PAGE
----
Donoghue said that within the department before the afternoon of Jan. 3, only Rosen, Donoghue, Engel, and Hovakimian were aware of Clark’s persistent effort to spread false election claims and Trump’s plans to appoint Clark as the attorney general. On Jan. 3, Rosen instructed Donoghue to meet with the assistant attorneys general to discuss the situation within the department. During this meeting among department officials, Donoghue asked the assistant attorneys general what they would do if Trump made Clark the acting attorney general. Donoghue testified that all of the assistant attorneys general on the call said they would resign their positions if Trump followed through. (Donoghue noted that John Demers, the assistant attorney general of the National Security Division, expressed willingness to resign along with the others, but that Donoghue asked him to stay in place because “[n]ational security is too important.”) 

Kinzinger quoted Cipollone’s statement to the committee that he was “unmistakably angry” during the meeting and that he, Herschmann, and Donoghue “forcefully challenged Mr. Clark to produce evidence of his election fraud theories.”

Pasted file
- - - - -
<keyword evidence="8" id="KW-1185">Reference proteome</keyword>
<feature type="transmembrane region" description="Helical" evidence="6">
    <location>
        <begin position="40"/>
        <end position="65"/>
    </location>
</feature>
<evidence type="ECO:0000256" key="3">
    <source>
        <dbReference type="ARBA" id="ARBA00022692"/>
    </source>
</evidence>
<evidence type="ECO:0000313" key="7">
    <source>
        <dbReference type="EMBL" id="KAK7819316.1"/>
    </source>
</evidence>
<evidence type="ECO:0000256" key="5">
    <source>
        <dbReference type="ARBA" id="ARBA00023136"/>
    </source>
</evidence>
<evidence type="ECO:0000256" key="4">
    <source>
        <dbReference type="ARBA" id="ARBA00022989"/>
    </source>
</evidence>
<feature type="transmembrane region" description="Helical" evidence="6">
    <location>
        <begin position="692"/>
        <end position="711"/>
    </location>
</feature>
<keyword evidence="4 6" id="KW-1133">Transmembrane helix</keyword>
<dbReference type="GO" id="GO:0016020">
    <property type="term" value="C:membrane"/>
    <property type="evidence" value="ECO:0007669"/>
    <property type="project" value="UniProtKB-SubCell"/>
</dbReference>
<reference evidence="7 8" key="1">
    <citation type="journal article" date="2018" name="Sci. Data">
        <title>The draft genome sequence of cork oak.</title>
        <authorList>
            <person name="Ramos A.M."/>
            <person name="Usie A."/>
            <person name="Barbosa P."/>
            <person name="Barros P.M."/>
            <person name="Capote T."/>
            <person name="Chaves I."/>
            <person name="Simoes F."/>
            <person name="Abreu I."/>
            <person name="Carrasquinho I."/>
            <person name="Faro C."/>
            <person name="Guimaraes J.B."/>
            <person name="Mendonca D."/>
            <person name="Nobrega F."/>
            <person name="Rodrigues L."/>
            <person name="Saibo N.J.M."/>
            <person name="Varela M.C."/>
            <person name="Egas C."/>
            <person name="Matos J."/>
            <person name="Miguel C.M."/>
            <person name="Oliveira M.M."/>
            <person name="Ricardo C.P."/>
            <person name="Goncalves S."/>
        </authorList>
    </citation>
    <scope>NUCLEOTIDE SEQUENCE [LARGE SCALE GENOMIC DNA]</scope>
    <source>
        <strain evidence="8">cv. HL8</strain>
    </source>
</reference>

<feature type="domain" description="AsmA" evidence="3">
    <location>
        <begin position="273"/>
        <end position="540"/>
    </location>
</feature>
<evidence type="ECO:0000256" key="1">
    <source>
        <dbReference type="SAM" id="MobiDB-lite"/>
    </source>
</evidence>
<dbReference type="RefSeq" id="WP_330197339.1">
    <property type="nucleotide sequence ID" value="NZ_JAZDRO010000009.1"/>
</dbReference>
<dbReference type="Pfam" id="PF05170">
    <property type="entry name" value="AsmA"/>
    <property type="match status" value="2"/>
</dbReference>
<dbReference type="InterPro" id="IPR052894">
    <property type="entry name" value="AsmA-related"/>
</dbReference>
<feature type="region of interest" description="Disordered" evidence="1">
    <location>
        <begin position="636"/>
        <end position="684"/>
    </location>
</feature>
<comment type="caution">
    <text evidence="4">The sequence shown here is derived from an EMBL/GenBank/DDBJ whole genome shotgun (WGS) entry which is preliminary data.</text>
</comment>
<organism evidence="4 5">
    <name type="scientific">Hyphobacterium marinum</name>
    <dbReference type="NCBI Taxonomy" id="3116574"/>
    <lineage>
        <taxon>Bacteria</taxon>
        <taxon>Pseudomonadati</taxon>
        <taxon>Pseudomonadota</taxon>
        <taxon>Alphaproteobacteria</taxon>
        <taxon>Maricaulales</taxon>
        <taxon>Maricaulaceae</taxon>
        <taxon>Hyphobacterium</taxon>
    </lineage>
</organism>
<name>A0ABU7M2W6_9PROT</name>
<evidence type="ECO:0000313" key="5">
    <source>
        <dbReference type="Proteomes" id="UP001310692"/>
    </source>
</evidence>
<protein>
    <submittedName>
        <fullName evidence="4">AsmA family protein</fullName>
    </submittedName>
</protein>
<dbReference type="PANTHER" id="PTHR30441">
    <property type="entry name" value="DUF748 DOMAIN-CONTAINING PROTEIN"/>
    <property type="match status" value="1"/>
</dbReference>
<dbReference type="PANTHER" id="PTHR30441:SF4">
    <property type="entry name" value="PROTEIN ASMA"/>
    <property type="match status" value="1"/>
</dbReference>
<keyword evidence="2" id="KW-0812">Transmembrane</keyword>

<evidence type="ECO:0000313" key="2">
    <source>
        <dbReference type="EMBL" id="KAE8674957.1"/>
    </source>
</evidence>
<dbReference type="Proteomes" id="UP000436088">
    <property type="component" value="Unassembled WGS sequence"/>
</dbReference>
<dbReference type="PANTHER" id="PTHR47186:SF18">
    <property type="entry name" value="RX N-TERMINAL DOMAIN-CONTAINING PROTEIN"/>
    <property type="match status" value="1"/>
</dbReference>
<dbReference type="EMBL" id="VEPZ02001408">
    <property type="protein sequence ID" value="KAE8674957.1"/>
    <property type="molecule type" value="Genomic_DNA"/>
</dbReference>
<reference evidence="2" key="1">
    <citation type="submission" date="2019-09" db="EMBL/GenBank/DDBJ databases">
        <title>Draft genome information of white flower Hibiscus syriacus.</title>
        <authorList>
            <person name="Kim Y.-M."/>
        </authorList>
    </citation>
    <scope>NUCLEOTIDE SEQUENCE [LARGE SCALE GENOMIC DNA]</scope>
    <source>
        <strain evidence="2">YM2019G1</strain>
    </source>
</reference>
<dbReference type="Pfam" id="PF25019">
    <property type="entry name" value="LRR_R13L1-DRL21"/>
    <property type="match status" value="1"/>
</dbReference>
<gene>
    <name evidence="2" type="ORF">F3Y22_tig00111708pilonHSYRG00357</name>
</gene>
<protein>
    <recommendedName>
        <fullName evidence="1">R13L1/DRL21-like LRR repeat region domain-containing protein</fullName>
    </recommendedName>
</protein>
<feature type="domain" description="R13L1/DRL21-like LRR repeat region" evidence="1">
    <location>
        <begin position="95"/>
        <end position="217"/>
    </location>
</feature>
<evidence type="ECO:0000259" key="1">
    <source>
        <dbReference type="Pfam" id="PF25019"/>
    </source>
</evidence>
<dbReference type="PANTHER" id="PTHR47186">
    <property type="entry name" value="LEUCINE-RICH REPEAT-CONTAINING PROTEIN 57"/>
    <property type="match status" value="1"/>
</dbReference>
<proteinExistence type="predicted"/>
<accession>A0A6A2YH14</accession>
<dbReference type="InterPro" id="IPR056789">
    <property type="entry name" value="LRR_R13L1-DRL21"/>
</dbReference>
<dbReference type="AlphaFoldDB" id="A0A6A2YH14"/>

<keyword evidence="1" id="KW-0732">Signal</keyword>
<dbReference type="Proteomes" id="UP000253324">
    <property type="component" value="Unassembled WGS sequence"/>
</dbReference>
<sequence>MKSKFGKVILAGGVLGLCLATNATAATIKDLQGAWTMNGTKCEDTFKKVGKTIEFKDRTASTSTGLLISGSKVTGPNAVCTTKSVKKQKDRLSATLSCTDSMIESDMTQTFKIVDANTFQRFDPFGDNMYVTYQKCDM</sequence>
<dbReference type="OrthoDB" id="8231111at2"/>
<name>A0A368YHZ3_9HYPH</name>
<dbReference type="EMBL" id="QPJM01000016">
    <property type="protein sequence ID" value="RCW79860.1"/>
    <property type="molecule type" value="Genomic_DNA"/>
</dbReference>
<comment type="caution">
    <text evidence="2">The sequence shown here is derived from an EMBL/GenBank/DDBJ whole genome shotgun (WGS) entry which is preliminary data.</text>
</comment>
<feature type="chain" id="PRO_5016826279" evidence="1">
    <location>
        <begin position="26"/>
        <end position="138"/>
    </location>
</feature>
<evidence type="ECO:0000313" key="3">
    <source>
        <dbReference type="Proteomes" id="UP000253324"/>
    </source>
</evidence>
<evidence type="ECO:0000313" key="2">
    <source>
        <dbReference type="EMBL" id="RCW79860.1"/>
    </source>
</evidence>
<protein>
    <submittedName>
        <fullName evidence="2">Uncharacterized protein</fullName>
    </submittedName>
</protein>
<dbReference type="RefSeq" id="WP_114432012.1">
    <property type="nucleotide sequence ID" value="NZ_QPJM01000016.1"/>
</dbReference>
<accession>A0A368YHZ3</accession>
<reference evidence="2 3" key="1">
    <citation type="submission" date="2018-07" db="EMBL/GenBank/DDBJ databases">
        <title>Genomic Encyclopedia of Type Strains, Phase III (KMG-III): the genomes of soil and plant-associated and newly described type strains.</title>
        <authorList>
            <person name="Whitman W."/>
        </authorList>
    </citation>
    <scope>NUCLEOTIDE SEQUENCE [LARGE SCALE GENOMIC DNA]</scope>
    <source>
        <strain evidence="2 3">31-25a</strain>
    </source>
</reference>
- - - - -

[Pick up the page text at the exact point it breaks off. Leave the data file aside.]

Rosen described the beginning of the Jan. 3 meeting with the president in the Oval Office. According to Rosen, Trump began the meeting by turning to Rosen and saying, “[O]ne thing we know is you, Rosen, you aren’t gonna do anything. You don’t even agree with the … claims of election fraud, and this other guy [referring to Jeff Clark] at least might do something.”

Rosen responded:

Mr. President, you’re right that I’m not going to allow the Justice Department to do anything to try to overturn the election. … But the reason for that is because that’s what’s consistent with the facts and the law, and that’s what’s required under the Constitution. So, that’s the right answer and a good thing for the country, and therefore I submit it’s the right thing for you, Mr. President.